Due Process and Student Rights
When a student is charged with violating the rules and regulations of the University, disposition of the case will be according to the Constitutional requirements of due process. These rights include entitlement to:
- A written copy of the charge(s).
- A fair and impartial hearing and to be considered not responsible until proven responsible by a preponderance of the information.
- Know the nature of the information against them and names of witnesses scheduled to appear.
- Present information and witnesses in his/her behalf.
- Choose an advisor of his/her choice. The advisor cannot participate directly in the hearing but may actively support his or her advisee.
- Be present at the hearing during the presentation of any information or material on which a decision will be made. If the student fails to attend the hearing, it will be held in the student’s absence.
- Remain silent and refrain from answering questions without inference of guilt.
- Ask questions of witnesses.
- A copy of the hearing recorded by The Office of Community Standards will provided to the student upon written request to the Office of Community Standards within 3 business days.
- A decision based solely on the preponderance of the information presented.
- A written notice of the results of the hearing and an explanation of the decision and any sanctions assessed, if applicable.
- Appeal any decision made by a hearing authority or conduct official on appropriate grounds based upon established appeals procedures.
- At any time following the submission of a written referral/complaint, the Vice President of Student Affairs or his/her designee may impose measures on a student for an interim period prior to resolution of the disciplinary proceeding. Interim measures are designed to protect the alleged victim and the campus community.
- Interim Measures may include, but are not limited to: change of housing assignment, issuance of a no contact directive; restrictions to entering certain institution property, changes to academic or employment arrangements, schedules or supervision, and interim suspension.
- Before any interim measure is issued, the institution will make all reasonable efforts to give the respondent the opportunity to be heard. During this meeting, the administrative officer will consider the following criteria with respect to whether the interim measure(s) should be imposed; existence of a significant risk to the health or safety of the campus community; the nature, duration, and severity of the risk; the probability of potential injury; and whether less restrictive means can be used to significantly mitigate the risk.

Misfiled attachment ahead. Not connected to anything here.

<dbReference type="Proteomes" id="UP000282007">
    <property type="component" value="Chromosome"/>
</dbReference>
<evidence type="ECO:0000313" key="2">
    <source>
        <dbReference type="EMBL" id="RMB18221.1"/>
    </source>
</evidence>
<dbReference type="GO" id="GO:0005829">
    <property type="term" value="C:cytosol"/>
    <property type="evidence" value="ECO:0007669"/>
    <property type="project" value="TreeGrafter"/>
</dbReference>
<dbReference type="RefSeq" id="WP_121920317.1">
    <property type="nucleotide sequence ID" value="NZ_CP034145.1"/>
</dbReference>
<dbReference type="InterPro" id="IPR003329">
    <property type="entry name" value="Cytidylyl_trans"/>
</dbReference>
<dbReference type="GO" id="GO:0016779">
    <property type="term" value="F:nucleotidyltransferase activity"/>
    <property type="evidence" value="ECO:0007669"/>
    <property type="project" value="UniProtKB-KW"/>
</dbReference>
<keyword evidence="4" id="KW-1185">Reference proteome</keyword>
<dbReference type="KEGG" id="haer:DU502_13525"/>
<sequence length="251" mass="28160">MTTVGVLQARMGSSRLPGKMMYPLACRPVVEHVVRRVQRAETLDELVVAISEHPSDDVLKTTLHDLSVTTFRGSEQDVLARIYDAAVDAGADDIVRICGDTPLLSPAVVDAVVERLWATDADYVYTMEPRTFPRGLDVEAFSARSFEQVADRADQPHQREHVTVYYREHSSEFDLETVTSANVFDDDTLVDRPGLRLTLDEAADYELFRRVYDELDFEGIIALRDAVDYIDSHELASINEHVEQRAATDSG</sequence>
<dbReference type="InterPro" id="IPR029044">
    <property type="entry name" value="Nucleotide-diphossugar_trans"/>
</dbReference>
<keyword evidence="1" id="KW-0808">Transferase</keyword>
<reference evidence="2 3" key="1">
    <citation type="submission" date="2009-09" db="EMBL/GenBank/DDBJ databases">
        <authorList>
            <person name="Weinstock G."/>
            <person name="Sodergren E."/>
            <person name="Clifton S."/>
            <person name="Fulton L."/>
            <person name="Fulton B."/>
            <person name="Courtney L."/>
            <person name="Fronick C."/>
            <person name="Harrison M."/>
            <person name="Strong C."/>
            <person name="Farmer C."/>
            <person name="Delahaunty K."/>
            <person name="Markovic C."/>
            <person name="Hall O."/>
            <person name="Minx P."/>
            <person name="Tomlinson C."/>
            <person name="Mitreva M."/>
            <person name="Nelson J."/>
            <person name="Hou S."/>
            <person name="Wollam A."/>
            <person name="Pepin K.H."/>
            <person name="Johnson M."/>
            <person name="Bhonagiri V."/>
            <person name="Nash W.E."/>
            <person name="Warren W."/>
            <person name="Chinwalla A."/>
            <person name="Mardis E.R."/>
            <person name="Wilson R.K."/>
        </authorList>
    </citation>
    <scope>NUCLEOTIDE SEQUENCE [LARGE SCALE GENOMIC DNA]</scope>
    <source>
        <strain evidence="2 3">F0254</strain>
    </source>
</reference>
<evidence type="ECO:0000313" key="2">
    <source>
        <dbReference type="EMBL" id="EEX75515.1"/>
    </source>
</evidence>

- The decision to impose an interim measure, including suspension, student for an interim period shall be communicated in writing to the student and shall become effective immediately upon sending the notice.
- The interim measures shall remain in effect until a final decision has been made on the pending charges or until the Vice President determines that the reasons for imposing the interim suspension no longer exist.
- Upon request, the respondent will have an opportunity to be heard by the respective conduct officer, Title IX Coordinator, or System Director, as appropriate, within three business days in order to determine whether the interim suspension should continue.
Absence of Accused or Lack of Cooperation
Throughout any investigation and resolution proceedings, a respondent shall receive written notice of the alleged misconduct and will be provided an opportunity to respond. If the student is, absent from the University community while a disciplinary case is pending or if a student declines to participate in the disciplinary process, the student is not absolved of responsibility. As such:
- A reasonable effort will be made to locate the student through customary channels such as CSU email, telephone, or regular mail. If the student does not respond to the request to return for a conduct meeting within three (3) business days, a hearing may be scheduled in absentia and action will be taken as warranted by the facts of the case.
- Students who choose an option for disposition of their case, have a hearing scheduled, and who fail to appear at such a hearing after proper notice has been given, will have their cases adjudicated in absentia at the scheduled hearing time.